This week, an affordable game engine is Unreal, Microsoft shuts down an internal leak of its code and as magically as it disappeared, 200,000 Bitcoin has reappeared.
With over ten years of audio engineering experience, Nick's addition to PLuGHiTz Corporation is best served when he is behind the mixing board every Sunday night to produce the audio side of F5 Live: Refreshing Technology, Piltch Point and PLuGHiTz Live Night Cap. While mixing live every week, his previous radio show hosting experience gives him the ability to co-host as well, giving each show a unique flare with his slightly off-center, yet still realistic take on all things tech. An integral part of the show, you can find Nick always enveloped in coming up with new (and sometimes crazy) ideas and content for the show and you can always expect the most direct opinion on the stories that he feels need to be shared with the world. During the few hours where Nick isn't sleeping or working on ways to improve the company, he spends his free time going to hockey and football games and playing the latest titles on Xbox 360. Email him for his gamertag and add him today for a fun escape from the normal monotony and annoyance that the Xbox LIVE gaming community can sometimes be!
Scott is a developer who has worked on projects of varying sizes, including all of the PLuGHiTz Corporation properties. He is also known in the gaming world for his time supporting the DDR community, through DDRLover and hosting tournaments throughout the Tampa Bar Area. Currently, when he is not working on software projects or hosting F5 Live: Refreshing Technology, Scott can often be found returning to his high school days working with the Foundation for Inspiration and Recognition of Science and Technology (FIRST), mentoring teams and judging engineering notebooks at competitions. He has also helped found a student software learning group, the ASCII Warriors.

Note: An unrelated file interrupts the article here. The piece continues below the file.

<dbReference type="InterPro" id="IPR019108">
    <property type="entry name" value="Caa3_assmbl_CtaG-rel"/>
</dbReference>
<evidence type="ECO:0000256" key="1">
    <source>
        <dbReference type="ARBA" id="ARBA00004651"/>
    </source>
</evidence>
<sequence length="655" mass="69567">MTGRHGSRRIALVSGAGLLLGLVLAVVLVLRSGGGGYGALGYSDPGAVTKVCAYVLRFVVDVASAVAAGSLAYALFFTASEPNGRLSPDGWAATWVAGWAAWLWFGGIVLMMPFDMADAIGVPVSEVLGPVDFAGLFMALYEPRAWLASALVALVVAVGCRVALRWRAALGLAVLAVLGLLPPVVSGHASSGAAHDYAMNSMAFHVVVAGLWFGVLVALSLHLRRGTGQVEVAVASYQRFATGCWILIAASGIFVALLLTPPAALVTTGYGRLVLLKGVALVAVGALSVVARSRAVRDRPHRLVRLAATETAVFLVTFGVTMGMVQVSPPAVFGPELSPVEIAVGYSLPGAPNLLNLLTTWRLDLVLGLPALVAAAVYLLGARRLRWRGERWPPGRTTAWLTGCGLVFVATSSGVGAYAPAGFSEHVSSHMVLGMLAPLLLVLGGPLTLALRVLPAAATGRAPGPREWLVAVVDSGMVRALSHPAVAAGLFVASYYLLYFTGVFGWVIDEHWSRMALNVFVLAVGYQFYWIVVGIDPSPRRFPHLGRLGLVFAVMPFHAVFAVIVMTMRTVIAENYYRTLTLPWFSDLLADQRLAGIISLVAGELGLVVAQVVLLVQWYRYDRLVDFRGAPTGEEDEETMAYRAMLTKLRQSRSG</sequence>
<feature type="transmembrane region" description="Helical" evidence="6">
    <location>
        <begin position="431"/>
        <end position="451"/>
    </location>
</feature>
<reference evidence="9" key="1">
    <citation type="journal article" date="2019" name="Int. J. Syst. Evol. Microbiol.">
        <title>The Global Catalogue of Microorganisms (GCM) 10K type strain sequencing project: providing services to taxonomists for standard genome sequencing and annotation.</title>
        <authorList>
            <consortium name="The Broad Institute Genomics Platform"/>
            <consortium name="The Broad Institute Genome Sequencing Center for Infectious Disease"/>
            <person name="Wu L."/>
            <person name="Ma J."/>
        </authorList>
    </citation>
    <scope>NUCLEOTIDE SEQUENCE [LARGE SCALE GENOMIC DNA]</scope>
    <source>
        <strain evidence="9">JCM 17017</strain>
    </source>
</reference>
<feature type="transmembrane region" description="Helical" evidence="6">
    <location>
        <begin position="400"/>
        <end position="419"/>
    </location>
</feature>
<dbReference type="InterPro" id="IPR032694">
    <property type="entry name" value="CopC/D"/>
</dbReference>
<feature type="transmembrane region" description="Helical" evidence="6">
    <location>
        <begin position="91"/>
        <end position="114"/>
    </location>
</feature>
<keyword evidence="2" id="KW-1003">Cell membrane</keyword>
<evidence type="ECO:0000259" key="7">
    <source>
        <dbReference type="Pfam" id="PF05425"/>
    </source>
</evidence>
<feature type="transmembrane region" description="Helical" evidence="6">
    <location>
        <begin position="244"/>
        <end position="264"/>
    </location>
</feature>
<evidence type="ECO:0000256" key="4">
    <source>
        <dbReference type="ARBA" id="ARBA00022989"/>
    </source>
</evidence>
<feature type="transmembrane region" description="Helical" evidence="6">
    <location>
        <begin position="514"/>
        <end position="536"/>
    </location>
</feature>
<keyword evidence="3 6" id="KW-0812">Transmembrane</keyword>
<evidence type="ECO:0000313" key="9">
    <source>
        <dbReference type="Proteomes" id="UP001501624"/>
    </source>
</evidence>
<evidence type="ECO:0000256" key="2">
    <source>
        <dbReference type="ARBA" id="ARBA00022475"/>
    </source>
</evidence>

Avram's been in love with PCs since he played original Castle Wolfenstein on an Apple II+. Before joining Tom's Hardware, for 10 years, he served as Online Editorial Director for sister sites Tom's Guide and Laptop Mag, where he programmed the CMS and many of the benchmarks. When he's not editing, writing or stumbling around trade show halls, you'll find him building Arduino robots with his son and watching every single superhero show on the CW.
Over the last few generations of Windows software, there has been a scenario that most of us were surprised by: constant, up-to-date leaks of development builds. During the lead-up to Windows 7 and Windows 8, it seemed like every time the development team hit build, the installer was available online. While none of us knew exactly where the builds were coming from, it was clear someone inside the company, and someone inside the team, was responsible.
If you have been a serious gamer for a long time, you will certainly know the name Unreal Engine. If you have been around even longer, you will probably remember the games Unreal and Unreal Tournament, for which the engine was named and developed by Epic. You probably are also aware that the engine is one of the most popular for many AAA titles for Windows, Xbox, PlayStation and mobile.
Bitcoin is the story that won't die lately. Between the disaster that is Mt. Gox and Newsweek's editorial blunder, the tech industry seems to be unable to avoid Bitcoin this year. This week has not changed this fact, as Mt. Gox is back in the news following an incredibly weird revelation.
After Sony's rejection of spinning off the media division in order to possibly save the company, CEO Kaz Hirai then had to cut $250 million from the media budget, which meant a reduction in movie releases for the year. Now, after another grueling loss in profits and revenue, Sony is laying off hundreds of employees in the division.